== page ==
Donald Trump tried to take credit for Sprint’s plan to create 5,000 jobs in the U.S. The plans were in place before the election, so there is some question about how much credit he should get. But Trump’s habit of claiming more credit than he deserves stands in sharp contrast to President Obama’s inability to communicate all of the good things that have happened during his presidency.
A report by Catherine Rampell in The Washington Post cites a poll on Obamacare: Astonishingly, about a third of respondents believe the share of Americans without health insurance has risen in the last five years. Even a sizable chunk of Clinton voters (21 percent) believes this. In fact, the uninsured rate has fallen precipitously, and now stands at an all-time low.”
Or, to cite another example, how many people know that Obama cut payroll taxes for workers in an attempt to stimulate the economy? Workers received a “Making Work Pay” tax cut of $400 ($800 for couples) that was distributed in small amounts in 2009 and 2010. Amazingly, it was intentionally underplayed based upon an idea from behavioral economics that the tax cut would stimulate the economy more if workers were unaware of it. There is some debate about how well the tax cut worked, but the point is that very few people were even aware that they received it.
The Obama administration’s lack of effective communication with the public was a big mistake. When Bill Clinton was president, it seemed like you could hardly turn on the TV without seeing someone vigorously and effectively defending his administration, and there was certainly no shortage of people defending George Bush. But, at least as I see it, the Obama administration did not benefit as much as it should have from effective spokespeople in the media (and where were members of the House and Senate for the past 8 years, they dropped the ball too).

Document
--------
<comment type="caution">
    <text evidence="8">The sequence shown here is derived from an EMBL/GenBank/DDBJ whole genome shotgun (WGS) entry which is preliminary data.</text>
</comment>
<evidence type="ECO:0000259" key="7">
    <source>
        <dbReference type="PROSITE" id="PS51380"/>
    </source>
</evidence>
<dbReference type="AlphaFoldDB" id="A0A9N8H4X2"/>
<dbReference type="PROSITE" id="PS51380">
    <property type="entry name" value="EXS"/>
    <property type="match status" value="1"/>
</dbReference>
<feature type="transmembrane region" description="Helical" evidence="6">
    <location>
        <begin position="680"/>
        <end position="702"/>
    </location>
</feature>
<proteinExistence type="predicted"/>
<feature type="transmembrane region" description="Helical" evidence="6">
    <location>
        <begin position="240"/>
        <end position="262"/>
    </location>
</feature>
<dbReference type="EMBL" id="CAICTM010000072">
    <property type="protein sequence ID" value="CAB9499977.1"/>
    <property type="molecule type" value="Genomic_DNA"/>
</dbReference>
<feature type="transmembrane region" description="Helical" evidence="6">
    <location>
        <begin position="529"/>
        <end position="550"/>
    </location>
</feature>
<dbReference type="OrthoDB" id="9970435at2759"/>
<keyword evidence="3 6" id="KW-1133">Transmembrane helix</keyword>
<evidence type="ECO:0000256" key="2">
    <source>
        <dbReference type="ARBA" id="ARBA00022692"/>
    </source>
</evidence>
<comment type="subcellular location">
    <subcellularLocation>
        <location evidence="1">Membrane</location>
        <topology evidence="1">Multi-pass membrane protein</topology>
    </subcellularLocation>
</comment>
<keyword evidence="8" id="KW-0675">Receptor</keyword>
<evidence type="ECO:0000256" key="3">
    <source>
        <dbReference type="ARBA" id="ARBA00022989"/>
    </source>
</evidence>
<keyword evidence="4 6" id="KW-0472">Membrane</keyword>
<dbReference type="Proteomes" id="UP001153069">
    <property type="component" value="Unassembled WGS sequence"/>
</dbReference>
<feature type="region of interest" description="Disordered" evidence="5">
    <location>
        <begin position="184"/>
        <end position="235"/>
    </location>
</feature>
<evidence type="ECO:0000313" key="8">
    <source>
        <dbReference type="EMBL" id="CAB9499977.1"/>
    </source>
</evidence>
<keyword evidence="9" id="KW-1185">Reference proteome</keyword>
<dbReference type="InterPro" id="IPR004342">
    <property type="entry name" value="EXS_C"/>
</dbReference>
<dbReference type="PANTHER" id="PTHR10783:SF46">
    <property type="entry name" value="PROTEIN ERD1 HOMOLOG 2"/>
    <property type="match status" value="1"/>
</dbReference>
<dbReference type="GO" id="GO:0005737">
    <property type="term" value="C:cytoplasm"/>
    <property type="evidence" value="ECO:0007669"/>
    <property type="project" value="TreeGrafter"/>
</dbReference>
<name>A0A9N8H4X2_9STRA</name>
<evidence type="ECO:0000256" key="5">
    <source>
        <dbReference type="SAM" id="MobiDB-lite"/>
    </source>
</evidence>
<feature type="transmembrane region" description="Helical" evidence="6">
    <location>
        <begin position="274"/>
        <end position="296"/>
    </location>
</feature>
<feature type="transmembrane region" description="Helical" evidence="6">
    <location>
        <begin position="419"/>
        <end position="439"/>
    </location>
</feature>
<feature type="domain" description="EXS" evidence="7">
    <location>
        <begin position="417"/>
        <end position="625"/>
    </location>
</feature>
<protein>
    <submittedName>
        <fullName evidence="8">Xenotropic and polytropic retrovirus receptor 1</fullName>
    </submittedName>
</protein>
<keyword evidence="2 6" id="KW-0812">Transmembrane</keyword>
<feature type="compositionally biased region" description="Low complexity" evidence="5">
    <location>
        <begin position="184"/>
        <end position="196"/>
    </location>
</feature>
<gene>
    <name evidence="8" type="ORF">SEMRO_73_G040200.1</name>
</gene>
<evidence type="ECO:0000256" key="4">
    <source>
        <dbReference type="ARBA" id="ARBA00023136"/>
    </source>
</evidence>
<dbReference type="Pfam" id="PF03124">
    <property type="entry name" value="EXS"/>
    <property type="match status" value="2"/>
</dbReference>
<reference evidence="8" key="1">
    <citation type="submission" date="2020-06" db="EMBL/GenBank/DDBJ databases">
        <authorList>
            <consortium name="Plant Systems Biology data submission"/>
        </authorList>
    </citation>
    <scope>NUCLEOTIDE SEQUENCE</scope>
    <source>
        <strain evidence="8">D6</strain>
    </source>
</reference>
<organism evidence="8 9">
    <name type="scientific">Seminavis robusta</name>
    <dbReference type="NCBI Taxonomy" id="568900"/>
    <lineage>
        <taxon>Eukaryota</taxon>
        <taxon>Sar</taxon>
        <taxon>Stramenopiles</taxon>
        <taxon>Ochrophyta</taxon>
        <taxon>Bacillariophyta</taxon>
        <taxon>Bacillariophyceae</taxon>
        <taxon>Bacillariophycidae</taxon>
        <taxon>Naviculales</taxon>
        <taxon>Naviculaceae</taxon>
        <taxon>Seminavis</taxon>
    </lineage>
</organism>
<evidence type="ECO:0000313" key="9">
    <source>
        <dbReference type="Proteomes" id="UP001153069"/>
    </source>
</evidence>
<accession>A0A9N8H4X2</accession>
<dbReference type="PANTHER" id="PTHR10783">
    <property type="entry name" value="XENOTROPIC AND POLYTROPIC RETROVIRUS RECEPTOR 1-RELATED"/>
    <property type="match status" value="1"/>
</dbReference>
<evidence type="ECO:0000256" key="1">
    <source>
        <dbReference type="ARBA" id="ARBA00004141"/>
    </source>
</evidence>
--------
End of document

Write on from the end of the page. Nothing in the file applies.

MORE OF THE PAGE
There is a way in which the Obama administration communicated admirably, but unfortunately, it was mostly with policy wonks. What I will miss the most when Obama leaves office is the excellent work performed by his Council of Economic Advisers. The role of the CEA is to provide objective economic analysis that the president can use to make informed decisions.
For example, when George W. Bush was considering imposing a tariff on imported steel, the chair of the CEA at the time, Glenn Hubbard, warned him of the consequences for the US economy. Bush imposed the tariffs anyway (though they were rescinded two years later when other countries threatened to retaliate), but at least he did so with full knowledge of the potential harm it would do.
President Obama appointed top-notch economists to the CEA, and the work they have done on a variety of issues is careful and academically rigorous (for example, since August there have been reports on Active Labor Market Policies: Theory And Evidence For What Works, Labor Market Monopsony: Trends, Consequences, and Policy Responses, and The Performance of Community Banks over Time).
One piece of research, a report on Occupational Licensing, changed my mind. I have always thought about occupational licensing as a way to overcome a market failure due to lack of information about the quality of, say, medical procedures. The idea is that since consumers lack the knowledge needed to evaluate the quality of the service they receive, licensing and professional groups can police members and enforce quality standards. This is
This is useful and serves the interest of consumers, but the report convinced me it has gone too far. In many cases, licensing thwarts competition by erecting barriers to entry with no corresponding benefit to consumers, and it would be helpful to reevaluate the need for licensing using the guidelines given in the report.
What we seem to be getting from the Trump administration, which has floated Larry Kudlow as head of the CEA – he has no formal training in economics – is a slate of appointments that will provide political cover for whatever the administration wants to do. I find that distressing. One of the most important roles of the CEA is to shut down bad ideas, but it looks as if it will be transformed into a cheerleading agency for whatever Trump proposes.
I understand that macroeconomics has not performed perfectly in recent years, but it would be a mistake to use the shortcomings as a reason to throw out economic analysis altogether. There is a substantial body of both theoretical and empirical analysis of policies such as tax cuts for the rich, the imposition of tariffs, infrastructure spending, shutting down immigration, and the other things Trump has talked about. Even with policies I disagree with, there are good and bad ways to put them into place. Ignoring what economists have learned would be a big mistake.
Even with policies I disagree with, there are good and bad ways to put them into place. Ignoring what economists have learned would be a big mistake.